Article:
Are social rejects more innovative? A recent study shows that social rejection may not have purely negative implications.
Don’t neglect the social rejects in the organization — those individuals nobody chooses to work with. They may be essential drivers of innovation.
In fact, social rejection can actually boost creativity, according to an October 2012 study by researchers from Cornell and Johns Hopkins universities. Those with a greater sense of independent self-concept feel a sense of uniqueness when they experience social rejection, in turn bolstering their creative output, said Jack A. Goncalo, an associate professor of organizational behavior at Cornell.
Bosses who teach skills and habits to employees drive higher individual productivity and elevate team performance.
There’s an old saying that those who can, do and those who can’t, teach. But in business, as it turns out, those bosses who can, in terms of generating higher productivity, are in fact teachers.
According to a study by economics researchers from Stanford and the University of Utah, replacing a low-performing boss with a high-performing one boosts productivity by 12 percent, which is better than adding a 10th worker to a nine-person team. The researchers call it the “boss effect,” and they identified it by examining the productivity of workers who change bosses.
Securing manager commitment to learning can be challenging, especially in uncertain times. However, gaining buy-in and delivering effective manager learning is a critical step in ensuring peak organizational performance.
Because of their shared experiences, peers can learn from each other in a way they can’t from anyone else. This makes peer-to-peer learning in mentoring networks essential.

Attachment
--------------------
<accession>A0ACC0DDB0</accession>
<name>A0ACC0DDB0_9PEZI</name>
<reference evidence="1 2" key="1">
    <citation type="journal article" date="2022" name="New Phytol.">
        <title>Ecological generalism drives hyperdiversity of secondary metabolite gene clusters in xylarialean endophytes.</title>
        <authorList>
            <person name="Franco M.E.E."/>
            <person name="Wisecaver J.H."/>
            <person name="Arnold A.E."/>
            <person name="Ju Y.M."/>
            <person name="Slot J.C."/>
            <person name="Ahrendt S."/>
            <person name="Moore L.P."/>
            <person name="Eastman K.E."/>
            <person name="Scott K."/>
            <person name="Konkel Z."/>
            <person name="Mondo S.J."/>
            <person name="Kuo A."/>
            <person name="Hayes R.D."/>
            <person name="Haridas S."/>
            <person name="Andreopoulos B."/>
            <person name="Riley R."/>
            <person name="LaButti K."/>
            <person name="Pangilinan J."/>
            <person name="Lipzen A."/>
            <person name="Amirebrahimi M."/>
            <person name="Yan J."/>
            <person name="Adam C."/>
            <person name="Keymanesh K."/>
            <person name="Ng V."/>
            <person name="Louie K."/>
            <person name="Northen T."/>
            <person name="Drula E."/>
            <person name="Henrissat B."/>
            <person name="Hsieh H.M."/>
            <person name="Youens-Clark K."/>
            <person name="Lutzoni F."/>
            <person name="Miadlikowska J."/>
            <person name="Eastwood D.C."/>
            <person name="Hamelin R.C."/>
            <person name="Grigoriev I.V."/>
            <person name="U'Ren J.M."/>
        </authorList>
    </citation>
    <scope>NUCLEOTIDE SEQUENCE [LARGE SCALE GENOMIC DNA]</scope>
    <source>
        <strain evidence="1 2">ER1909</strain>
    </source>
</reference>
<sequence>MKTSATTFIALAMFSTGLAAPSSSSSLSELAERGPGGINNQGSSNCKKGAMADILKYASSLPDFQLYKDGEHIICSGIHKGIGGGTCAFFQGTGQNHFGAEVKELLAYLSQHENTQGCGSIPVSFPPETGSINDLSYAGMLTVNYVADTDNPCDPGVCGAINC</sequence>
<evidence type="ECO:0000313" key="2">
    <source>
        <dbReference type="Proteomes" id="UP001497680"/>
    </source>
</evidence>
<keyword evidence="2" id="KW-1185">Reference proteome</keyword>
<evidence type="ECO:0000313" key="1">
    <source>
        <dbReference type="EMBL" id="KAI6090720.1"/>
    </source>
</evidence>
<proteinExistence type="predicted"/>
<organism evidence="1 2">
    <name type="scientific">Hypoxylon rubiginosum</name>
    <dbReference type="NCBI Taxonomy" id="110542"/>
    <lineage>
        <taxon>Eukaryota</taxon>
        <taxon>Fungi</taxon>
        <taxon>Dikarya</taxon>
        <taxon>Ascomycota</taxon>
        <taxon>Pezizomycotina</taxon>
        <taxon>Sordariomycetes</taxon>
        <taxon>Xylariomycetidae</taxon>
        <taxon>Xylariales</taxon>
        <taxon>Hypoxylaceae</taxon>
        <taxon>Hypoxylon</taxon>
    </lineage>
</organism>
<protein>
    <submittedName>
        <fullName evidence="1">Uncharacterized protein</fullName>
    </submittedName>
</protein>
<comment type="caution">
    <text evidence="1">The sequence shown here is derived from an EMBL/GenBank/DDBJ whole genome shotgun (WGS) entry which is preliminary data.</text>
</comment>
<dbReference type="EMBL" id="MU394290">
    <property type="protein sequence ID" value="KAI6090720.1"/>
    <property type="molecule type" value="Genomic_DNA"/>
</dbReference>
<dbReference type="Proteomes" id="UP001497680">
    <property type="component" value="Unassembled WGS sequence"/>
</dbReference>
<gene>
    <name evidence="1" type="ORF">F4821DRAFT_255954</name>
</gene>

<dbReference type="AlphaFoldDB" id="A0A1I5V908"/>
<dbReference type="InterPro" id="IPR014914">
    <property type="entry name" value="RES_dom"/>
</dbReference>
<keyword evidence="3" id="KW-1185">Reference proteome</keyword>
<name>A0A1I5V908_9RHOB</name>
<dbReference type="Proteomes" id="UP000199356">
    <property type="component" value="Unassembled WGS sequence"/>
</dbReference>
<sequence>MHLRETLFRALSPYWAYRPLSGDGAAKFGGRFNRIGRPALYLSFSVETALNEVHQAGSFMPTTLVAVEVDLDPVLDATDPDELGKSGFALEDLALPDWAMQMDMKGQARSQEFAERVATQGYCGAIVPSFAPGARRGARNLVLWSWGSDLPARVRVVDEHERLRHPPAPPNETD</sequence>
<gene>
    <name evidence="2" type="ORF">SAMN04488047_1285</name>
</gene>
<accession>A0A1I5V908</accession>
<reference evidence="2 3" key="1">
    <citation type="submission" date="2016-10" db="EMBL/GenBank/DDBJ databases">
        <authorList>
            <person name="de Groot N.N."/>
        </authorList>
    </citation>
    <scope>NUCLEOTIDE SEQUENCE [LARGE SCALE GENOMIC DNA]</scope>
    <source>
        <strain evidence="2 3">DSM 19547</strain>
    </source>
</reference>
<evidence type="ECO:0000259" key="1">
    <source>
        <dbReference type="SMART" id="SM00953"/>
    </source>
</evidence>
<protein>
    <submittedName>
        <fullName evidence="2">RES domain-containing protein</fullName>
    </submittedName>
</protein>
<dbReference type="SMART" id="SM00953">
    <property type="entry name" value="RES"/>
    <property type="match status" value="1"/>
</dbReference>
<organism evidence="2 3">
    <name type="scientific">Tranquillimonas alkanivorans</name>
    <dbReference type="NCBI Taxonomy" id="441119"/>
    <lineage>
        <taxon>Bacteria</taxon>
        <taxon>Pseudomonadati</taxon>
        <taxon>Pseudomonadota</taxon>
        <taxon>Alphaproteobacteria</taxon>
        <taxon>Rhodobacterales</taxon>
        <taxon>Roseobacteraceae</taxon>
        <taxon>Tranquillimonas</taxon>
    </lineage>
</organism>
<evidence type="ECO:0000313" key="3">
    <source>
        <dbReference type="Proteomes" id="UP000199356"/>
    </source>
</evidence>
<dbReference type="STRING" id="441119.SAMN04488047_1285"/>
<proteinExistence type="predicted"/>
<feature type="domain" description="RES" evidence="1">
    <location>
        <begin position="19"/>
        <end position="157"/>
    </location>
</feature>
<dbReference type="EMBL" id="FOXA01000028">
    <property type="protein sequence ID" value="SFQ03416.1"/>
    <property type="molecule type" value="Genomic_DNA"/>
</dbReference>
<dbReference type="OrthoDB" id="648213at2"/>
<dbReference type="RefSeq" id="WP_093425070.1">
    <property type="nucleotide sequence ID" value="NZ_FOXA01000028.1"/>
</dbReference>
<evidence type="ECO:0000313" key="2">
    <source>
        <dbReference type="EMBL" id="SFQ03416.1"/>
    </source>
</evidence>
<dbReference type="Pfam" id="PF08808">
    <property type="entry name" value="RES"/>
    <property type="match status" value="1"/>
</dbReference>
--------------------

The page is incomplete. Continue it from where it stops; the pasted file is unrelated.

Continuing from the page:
One of the most critical questions facing learning leaders today is: How do we develop workers for jobs where the knowledge, competencies and relationships needed change almost constantly? Leaders know that the typical approaches to learning must shift in order to keep pace with the demands of a new work environment. The focus today needs to be on accelerating the rate at which employees gain competency.
Senior leaders from large, dispersed organizations say they need a more connection-based learning model that allows people to:
Effective social learning requires a culture of experimentation.
As recently as a year ago, I viewed informal learning, social media and mobile learning as buzz terms. My reaction was summed up perfectly by my Alaskan fishing guide — “all hat, no cattle.” Translated from the Katmai Wilderness of Alaska to today’s organizations, it means “lots of show but no substance.”
I was especially skeptical of a recent CLO Breakfast Club audience poll of who in the audience was on Facebook and for how long. I confess I am still not on Facebook even in the face of considerable pressure from my sisters in Florida to become their friend. Hell, I’m already their friend and have been since their birth years ago.
Although job satisfaction remains low, many employees remain unlikely to seek a new job and are looking for internal career development opportunities instead.
In Hollywood, there’s an old truism that says the surefire way to draw a crowd for a show is to give the people what they want. With the majority of employees dissatisfied with their jobs, it’s advice that CLOs would do well to heed.
According to a recent survey of 3,400 professionals in 29 countries conducted by management consultancy Accenture, fewer than half (43 percent of women and 42 percent of men) are satisfied with their current jobs. That finding isn’t a surprise given the lingering effects of a deep recession.